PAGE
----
Back when I gave my professor a piece of my mind—proffered, mind you, with a smile—I thought of the biographer’s determination to make sense of other people’s existences as sheer hubris.  Now, I am more inclined to look at biography as an act of desperation.  Nothing is more disconcerting, more silencing and disabling, than the blank we have to call potentiality in order to face or overwrite and deface it.  We cannot—will not—settle for zilch.

Secrets and duplicities, intimacy and detachment.  Like all family dramas worth relating to, Jon Robin Baitz’s stage play Other Desert Cities measures the distance between folks who are biologically—and often physically—closest to each other: the flesh, the blood and the closeted skeletons of kinfolk.

Approaching Palm Springs (and Other Desert Cities)

Baitz’s American stage family, the Wyeths, could hardly be more traditional: a mother and father, married to one another, a daughter and son, offspring of that union.  Then there is the dramatically expedient extension of that nucleus; in this case an alcoholic, don’t-give-a-damn aunt whom the audience looks at as a go-between, not only between characters but between those characters and ourselves.  It is a well calculated constellation, this, as Other Desert Cities does not just explore relationships but the act of relating, of putting that relationship and all those relations into words, and of questioning the words and the unspoken.

Though most of us couldn’t live with Aunt Silda (Judith Light, in the Booth Theatreproduction), we love her for what we are encouraged to read as her forthrightness and free spirit.  She, we assume, would be the person most likely to tell the true story of that family, as compromised as her memory and judgment might be after years of swilling the kind of spirits from which she is unable to free herself.

Hello SildaThe way I remember Palm Springs

After all, we cannot expect to get the inside dirt from her sister Polly (Stockard Channing), a staunch yet tarnished Republican who is terrified that her daughter Brooke (Elizabeth Marvel) has written a tell-all autobiography threatening to tear the façade right off the family’s sunny Californian home.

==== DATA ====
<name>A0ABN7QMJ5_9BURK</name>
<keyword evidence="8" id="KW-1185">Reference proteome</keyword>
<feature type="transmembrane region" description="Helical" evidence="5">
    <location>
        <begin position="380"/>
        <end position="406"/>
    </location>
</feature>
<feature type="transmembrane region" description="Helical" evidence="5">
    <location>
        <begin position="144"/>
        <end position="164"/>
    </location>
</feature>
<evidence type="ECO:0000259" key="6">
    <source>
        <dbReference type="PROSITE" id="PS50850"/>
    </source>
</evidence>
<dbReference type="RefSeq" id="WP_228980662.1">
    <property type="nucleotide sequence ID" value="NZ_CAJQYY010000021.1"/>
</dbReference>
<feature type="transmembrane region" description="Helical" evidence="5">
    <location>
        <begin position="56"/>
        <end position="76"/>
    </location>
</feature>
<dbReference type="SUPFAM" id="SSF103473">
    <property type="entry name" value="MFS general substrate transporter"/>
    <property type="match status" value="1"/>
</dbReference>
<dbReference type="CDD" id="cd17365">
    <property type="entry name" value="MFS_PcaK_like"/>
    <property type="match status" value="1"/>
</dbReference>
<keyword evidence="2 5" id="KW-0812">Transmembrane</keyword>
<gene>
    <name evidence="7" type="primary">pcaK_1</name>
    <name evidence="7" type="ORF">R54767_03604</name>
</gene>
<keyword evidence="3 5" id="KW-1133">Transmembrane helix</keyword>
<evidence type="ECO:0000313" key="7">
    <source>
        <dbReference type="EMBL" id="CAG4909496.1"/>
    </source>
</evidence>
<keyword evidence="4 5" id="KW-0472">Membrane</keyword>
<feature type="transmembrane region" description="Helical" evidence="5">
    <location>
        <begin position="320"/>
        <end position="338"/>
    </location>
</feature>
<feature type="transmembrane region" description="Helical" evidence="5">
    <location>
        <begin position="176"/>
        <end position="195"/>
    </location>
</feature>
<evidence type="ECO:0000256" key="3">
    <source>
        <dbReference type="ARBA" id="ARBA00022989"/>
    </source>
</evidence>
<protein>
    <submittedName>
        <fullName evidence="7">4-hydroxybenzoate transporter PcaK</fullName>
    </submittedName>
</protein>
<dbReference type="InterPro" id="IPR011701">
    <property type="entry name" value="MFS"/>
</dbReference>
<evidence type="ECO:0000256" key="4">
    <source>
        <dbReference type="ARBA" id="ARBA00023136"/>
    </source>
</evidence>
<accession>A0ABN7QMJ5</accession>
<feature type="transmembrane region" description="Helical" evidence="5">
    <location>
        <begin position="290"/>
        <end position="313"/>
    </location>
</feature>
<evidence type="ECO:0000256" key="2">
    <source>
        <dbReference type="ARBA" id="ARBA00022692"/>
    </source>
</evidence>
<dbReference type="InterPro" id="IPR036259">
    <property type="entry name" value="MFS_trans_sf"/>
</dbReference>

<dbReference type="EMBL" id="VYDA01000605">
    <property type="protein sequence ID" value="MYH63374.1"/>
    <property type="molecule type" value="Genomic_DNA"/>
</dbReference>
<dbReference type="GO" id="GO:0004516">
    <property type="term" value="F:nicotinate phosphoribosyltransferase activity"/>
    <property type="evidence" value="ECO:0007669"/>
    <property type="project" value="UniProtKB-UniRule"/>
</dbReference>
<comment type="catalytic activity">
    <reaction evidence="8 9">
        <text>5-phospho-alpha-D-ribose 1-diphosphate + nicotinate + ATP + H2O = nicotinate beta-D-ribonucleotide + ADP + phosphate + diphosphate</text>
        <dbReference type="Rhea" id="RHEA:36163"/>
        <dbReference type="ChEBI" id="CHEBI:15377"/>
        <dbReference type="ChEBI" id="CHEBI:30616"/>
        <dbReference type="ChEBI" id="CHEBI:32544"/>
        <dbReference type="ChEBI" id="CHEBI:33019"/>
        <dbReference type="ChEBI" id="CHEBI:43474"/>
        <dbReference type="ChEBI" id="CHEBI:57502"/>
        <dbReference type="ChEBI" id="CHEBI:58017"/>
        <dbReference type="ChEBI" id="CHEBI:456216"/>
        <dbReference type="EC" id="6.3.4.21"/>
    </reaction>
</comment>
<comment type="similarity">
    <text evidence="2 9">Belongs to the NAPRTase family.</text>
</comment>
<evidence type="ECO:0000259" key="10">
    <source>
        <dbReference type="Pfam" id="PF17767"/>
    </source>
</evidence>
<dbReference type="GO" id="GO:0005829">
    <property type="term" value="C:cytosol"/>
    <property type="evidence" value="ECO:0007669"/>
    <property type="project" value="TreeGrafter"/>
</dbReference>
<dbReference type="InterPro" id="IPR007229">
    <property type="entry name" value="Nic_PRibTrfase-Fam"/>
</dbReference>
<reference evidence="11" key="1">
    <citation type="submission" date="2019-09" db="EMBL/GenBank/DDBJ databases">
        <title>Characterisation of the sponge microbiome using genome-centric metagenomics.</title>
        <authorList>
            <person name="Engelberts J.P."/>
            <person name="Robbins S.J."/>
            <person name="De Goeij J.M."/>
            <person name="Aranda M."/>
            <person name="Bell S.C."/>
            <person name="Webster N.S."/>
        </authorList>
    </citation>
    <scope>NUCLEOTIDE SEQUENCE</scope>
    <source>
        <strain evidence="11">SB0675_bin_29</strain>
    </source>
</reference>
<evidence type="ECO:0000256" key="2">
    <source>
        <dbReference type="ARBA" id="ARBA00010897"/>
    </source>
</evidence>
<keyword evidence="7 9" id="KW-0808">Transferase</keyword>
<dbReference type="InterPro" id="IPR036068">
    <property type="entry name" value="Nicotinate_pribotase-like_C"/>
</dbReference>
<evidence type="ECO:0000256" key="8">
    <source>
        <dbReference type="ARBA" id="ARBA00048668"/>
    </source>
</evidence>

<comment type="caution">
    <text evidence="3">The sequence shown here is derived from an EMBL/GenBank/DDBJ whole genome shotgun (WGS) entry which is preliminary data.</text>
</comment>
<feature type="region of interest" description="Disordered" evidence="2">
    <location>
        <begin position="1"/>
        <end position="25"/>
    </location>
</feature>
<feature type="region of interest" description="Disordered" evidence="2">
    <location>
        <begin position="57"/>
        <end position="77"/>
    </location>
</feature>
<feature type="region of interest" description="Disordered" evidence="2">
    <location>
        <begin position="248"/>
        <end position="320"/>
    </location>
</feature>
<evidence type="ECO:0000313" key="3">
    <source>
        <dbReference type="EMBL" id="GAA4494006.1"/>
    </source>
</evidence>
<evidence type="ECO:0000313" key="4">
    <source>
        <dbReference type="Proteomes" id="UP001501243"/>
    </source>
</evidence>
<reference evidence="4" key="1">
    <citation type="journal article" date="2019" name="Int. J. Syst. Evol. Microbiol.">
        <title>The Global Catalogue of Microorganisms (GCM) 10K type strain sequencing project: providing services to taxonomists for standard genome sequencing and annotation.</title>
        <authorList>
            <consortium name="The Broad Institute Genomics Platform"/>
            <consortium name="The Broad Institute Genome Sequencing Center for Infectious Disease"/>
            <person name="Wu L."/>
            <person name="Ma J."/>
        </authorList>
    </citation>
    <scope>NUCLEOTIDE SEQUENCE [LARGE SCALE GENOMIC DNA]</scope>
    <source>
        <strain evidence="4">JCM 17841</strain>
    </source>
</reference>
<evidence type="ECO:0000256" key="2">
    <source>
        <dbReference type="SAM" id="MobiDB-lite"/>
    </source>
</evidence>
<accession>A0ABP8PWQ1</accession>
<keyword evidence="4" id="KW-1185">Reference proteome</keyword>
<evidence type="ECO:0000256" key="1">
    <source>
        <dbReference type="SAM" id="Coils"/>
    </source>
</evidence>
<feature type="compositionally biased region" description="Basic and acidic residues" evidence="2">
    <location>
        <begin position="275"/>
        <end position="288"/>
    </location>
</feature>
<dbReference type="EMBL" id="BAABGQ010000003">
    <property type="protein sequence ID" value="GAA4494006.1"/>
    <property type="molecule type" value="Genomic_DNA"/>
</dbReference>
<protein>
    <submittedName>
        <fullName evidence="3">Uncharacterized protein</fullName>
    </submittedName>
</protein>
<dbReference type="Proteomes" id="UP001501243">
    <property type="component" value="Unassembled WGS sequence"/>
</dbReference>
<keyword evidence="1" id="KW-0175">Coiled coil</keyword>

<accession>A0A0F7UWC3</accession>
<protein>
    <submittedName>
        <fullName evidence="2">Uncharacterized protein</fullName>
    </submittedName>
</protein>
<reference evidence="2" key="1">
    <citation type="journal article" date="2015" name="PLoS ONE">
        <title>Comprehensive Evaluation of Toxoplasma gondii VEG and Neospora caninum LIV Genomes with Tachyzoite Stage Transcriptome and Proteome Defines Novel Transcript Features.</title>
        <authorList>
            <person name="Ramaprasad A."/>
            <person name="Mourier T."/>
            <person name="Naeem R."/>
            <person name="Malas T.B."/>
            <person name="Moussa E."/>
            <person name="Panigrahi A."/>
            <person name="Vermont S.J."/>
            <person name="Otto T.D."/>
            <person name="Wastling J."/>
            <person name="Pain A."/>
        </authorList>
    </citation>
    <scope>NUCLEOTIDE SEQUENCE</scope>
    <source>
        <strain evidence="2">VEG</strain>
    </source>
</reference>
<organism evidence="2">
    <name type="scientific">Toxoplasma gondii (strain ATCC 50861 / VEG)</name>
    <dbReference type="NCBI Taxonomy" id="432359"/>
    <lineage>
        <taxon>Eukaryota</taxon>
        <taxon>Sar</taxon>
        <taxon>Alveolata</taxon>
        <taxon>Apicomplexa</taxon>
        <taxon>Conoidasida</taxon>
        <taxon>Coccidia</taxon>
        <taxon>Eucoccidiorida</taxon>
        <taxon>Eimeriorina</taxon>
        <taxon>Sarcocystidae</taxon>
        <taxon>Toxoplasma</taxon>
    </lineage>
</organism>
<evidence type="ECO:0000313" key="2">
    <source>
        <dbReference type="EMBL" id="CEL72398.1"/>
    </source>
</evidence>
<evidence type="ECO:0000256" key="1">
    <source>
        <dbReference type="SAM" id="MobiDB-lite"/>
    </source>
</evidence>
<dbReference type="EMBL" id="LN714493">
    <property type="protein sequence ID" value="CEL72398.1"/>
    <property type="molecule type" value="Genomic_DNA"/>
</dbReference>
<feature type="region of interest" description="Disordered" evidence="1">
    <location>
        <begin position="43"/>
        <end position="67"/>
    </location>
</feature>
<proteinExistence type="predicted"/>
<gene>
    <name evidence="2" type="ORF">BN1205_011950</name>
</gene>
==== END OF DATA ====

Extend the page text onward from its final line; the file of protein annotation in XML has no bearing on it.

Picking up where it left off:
Yes, Silda tells it like it is.  Criticized by her class-conscious sister of wearing knock-offs, she barks back:

Honey.  News-flash: you’re not a Texan, you’re a Jew! We’re Jewish girls who lost their accents along the way, but for you that wasn’t enough, you had to become a goy, too.  Talk about the real thing? Talk about ‘faking it.’ Honey, this Pucci is a lot more real than your Pat Buckley schtick.

As it turns out, neither Silda nor Polly are what we are led to believe them to be; and this is Brooke’s lesson, too, as she tries to piece together the life story of her lost brother, a left-wing radical whose act of terrorism forced Nancy Reagan pal Polly and her ex-Hollywood star husband Lyman (Stacey Keach) into retirement in the desert.

Desperate to figure out who or what made her brother Henry what the facts don’t quite tell her he was, Brooke turns from writing fiction to biography.  Yet, in her attempt to expose the truth, she ends up with yet another version of the story rather than a definitive one.  “She presents us as ghouls who drove [Henry] to become sort of a murderer,” her anguished, disconsolate father protests to his son (Thomas Sadoski), the “ADD riddled, junk-food-addicted porn surfing Trip Wyeth,” as Brooke calls him to his face.

“Christ, there’s something so vicious about what you’re doing here, Brooke, don’t you know that?” Lyman exclaims.  Vicious and necessary, Other Desert Cities argues.  And futile? As suggested by the closing scene, which may strike some as perfunctory or incongruously sentimental, Brooke’s ordeal—and the ordeal to which she put her family—has served a purpose.

What may seem like a coda or anticlimax I took as the point of the Baitz’s drama.  As a biographer, Brooke has failed.  She has been taken in, taken story for life and secrecy for guilt only to become complicit in her family’s cover-up.  As an autobiographer, though, Brooke is to be envied.  She has learned something about herself that she didn’t know before she came to investigate the lives of those around her.  We may be unknowable to each other—but we can learn to know ourselves.

Of Two Minds: Can The Best Man Win?